Attitudes towards the aged
Apropos of J.S. Bediís article "Attitude towards the aged is changing" (June 17), the points raised by the writer need further analysis, as the problems of the aged are the result of modernisation and urbanisation. Joint families have given way to nuclear families, which in turn, have made way for single parent families. The migration of children to other places for the sake of earning a livelihood, aggravates the problems of the aged.
The conflict of interests between husband, wife and parents often causes tensions. The children should, therefore, be more considerate towards their aged parents, as it is their duty and responsibility to make their parentsí remaining days truly happy and satisfying. Parents should also adjust to the changed times.
Both parents and children need each other for support and security. A family without elders would lack depth and colour. We should learn to cherish old people for their experience, values and qualities.
O.P. SHARMA, Faridabad
Many senior citizens live a life of neglect and loneliness. There was a time when grown up children provided physical, emotional and monetary support to their parents but now things have changed. According to a UN report, 70 million people in India are more than 60 years old. Of these, 40 per cent live below the poverty line. Elderly people who have adequate resources often live lonely lives. Their children send them money but canít offer company. The government and voluntary organisations should provide infrastructure needed to make the lives of aged people more comfortable.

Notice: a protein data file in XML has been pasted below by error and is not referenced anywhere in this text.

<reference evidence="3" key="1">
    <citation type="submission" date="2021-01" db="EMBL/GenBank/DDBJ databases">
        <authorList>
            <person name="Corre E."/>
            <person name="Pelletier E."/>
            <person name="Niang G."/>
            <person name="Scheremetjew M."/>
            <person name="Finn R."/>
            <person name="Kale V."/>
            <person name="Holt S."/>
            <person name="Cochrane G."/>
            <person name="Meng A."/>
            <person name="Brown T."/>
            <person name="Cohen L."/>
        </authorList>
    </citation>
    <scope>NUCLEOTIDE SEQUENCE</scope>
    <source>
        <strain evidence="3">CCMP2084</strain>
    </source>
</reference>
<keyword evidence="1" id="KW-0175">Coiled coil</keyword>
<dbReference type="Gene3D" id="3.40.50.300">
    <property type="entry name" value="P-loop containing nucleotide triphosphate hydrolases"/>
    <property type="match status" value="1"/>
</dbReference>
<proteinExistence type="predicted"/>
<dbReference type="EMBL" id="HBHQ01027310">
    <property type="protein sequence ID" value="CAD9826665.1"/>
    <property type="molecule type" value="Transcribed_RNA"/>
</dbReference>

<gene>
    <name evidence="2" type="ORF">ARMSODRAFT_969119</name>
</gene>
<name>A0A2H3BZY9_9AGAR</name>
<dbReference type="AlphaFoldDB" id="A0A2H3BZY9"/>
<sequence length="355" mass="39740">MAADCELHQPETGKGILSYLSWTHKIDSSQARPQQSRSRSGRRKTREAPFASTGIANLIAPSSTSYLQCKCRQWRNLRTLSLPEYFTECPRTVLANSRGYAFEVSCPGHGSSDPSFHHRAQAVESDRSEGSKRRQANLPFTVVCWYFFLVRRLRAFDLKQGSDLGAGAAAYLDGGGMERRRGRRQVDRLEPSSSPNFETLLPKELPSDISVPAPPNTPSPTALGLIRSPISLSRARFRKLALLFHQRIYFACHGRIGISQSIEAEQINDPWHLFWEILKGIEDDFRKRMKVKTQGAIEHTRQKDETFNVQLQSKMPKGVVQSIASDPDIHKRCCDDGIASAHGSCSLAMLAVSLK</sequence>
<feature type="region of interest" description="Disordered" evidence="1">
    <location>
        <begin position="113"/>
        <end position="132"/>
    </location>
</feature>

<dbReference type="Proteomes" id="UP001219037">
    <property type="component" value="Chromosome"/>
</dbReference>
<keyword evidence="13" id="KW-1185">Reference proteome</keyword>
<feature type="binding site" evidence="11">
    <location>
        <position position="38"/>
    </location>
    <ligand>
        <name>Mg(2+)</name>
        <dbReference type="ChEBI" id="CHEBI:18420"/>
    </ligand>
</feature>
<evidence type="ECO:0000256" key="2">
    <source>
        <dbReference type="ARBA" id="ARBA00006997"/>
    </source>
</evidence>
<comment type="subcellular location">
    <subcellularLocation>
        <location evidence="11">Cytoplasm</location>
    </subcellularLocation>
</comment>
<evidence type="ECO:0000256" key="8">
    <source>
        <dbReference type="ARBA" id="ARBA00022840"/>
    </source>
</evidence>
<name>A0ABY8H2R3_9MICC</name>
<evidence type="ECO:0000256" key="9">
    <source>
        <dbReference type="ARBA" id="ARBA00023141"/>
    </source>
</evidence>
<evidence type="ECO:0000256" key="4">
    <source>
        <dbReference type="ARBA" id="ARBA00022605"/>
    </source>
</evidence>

VINISH GARG, Panchkula
Apropos of I.M. Soniís thought-provoking write-up "Generalisations a form of mental myopia" (June 24). The writer argues that generalisations lead to intellectual myopia. I disagree with this view. It is a human tendency to pass judgement on others irrespective of whether one knows the person or not. Judgement in social life is determined more by feeling than by intellect. How then can it be termed as a form of mental myopia?
Admittedly, people derive generalisations from a single experience. But it is practically impossible to change oneís outlook, which is based on oneís experiences in oneís early life, in oneís later years.
The writer aptly argues that generally people categorise others in black and white and in the shades of grey with which nature made the world. There is no virtue which has not some shade of vice and hardly any vice, which does not carry with it a dash of virtue.
P.L. SETHI, Patiala